A few Fridays ago, I was watching one of Alle’s xoVain videos in my usual state of delighted awe. This particular edition was about fixing makeup mistakes and, as always, she had oodles -- oodles! -- of great advice.
But something shook me deep down to my core.
Alle, who I’d trust with both my face and my life, was using REGULAR COTTON SWABS (or Q-tips for those of you who insist on genericized trademarks). She even rips a bunch of the cotton off one of them and squeezes what’s left for a more precise tip in order to fix a cat-eye mistake!
If you’re wondering why I’m swab-shaming a dear friend and colleague, it’s because pointed cotton swabs exist, and they are the most useful thing ever. Fine, not ever. Google is probably more useful. Water, too. But they are really freakin’ useful, OK?
I’ve been reaching for them over and over for a number of uses, including…
Fixing An Effed-Up Cat Eye
Sometimes one eye ends up with a thicker wing than the other, but instead of making the thinner wing thicker, you’d rather slim down the thicker one. Once you get over your semantic satiation of the word “thicker,” simply dip one end of the swab in some eye-makeup remover and carefully erase the excess eyeliner, much like Alle does in the aforementioned video. (Seriously, watch it. So good.)
The pointy tip allows for much more control, especially if you don’t completely saturate it.
Applying A Spot Treatment Exactly Where It's Needed
A finger and even a regular cotton swab have too much area to apply something like an acne spot treatment without getting it where you don't need it. And considering how drying those treatments can be, it's best to get them right on the zit, not the zit and the surrounding skin. A pointy swab allows you to perfectly target what needs treating without wasting product on skin that doesn't need it.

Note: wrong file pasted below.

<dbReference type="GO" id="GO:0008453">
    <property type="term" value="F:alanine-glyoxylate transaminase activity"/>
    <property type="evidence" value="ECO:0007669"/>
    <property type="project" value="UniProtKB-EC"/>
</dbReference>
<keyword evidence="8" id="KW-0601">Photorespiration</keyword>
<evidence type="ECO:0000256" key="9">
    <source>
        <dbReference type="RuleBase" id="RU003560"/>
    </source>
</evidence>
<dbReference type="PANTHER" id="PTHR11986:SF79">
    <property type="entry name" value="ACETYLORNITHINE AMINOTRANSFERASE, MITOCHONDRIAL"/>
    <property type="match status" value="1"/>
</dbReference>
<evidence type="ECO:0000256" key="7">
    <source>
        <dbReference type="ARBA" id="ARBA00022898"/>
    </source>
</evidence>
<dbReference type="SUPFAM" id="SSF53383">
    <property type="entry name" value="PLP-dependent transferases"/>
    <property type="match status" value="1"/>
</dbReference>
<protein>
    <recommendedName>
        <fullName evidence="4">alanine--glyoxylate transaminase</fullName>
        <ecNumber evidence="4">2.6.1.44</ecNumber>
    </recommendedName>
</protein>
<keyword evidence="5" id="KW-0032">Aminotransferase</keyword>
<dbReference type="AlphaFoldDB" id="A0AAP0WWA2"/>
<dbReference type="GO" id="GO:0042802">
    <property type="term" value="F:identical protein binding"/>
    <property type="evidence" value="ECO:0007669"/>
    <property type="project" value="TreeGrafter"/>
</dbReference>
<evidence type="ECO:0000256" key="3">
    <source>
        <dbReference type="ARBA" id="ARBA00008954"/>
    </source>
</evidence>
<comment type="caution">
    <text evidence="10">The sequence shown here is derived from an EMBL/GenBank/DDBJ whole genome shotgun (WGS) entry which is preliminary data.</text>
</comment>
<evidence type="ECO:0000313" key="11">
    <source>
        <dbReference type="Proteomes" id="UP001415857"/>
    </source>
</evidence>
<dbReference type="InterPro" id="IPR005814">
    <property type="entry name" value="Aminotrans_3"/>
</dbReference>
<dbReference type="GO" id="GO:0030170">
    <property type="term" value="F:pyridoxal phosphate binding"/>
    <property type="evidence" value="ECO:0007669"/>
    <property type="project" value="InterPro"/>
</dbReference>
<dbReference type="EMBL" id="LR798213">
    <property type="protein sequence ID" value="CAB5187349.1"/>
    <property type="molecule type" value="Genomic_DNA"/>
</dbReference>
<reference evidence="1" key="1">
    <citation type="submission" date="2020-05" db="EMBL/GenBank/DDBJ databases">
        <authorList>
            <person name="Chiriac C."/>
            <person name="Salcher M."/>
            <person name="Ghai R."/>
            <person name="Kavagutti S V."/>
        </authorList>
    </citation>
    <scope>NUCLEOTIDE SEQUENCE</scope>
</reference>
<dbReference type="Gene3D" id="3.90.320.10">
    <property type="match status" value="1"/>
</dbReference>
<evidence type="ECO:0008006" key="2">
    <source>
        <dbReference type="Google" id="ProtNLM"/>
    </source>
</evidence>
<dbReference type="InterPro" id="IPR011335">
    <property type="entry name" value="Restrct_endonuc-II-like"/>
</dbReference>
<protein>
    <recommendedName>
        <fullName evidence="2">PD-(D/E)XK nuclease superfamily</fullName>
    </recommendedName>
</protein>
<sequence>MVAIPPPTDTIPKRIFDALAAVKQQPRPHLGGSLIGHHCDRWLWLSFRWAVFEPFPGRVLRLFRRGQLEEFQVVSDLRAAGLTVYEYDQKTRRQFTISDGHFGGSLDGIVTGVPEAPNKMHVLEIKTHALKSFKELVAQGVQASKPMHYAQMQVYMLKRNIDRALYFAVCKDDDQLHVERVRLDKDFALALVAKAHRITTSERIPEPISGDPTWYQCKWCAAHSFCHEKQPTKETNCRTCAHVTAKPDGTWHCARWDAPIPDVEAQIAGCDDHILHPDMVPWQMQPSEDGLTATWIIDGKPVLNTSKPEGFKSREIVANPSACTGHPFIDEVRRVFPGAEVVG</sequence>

Applying Concealer Exactly Where It's Needed
Nothing says "I'm wearing concealer" quite like wearing it not just on the blemish you want concealed, but all around it. Use the pointed tip for a much more precise application than any brush, applicator or finger can offer.
Cleaning Up A Sloppy Nail Polish Job
I bet manicurists would be awesome surgeons and vice versa. I, however, would not be good at either profession because I just don’t have steady hands. When I paint my nails, the color overflows past my cuticles and I’m left wondering why I don’t just dip my fingers in a bowl of polish.
I used to use a sharp tweezer to painstakingly (emphasis on pain) peel the excess polish and get right into the nooks and/or crannies, but pointy cotton swabs are a much gentler and equally meticulous way to clean up around the edges.
They're also great for when you remove polish and still have some left around the edges.
Defining A Cupid’s Bow
One of my favorite facial features is the shape of my lips; I like how well-defined my Cupid's bow is...until I apply lipstick, press my lips together, and find I've transferred the color from my much-fuller bottom lip onto my philtrum.
Using a bit of moisturizer (another great suggestion from Alle's video), a pointy cotton swab lets me remove the color precisely to bring out the natural curve of my lips.
Disinfecting Crusty Earring Holes
Please tell me I'm not the only one who gets gross stuff built up in her piercings when she hasn't taken out her earrings in a while.
Have you made the switch to pointy cotton swabs yet? I'd love to hear what other uses you've come up with.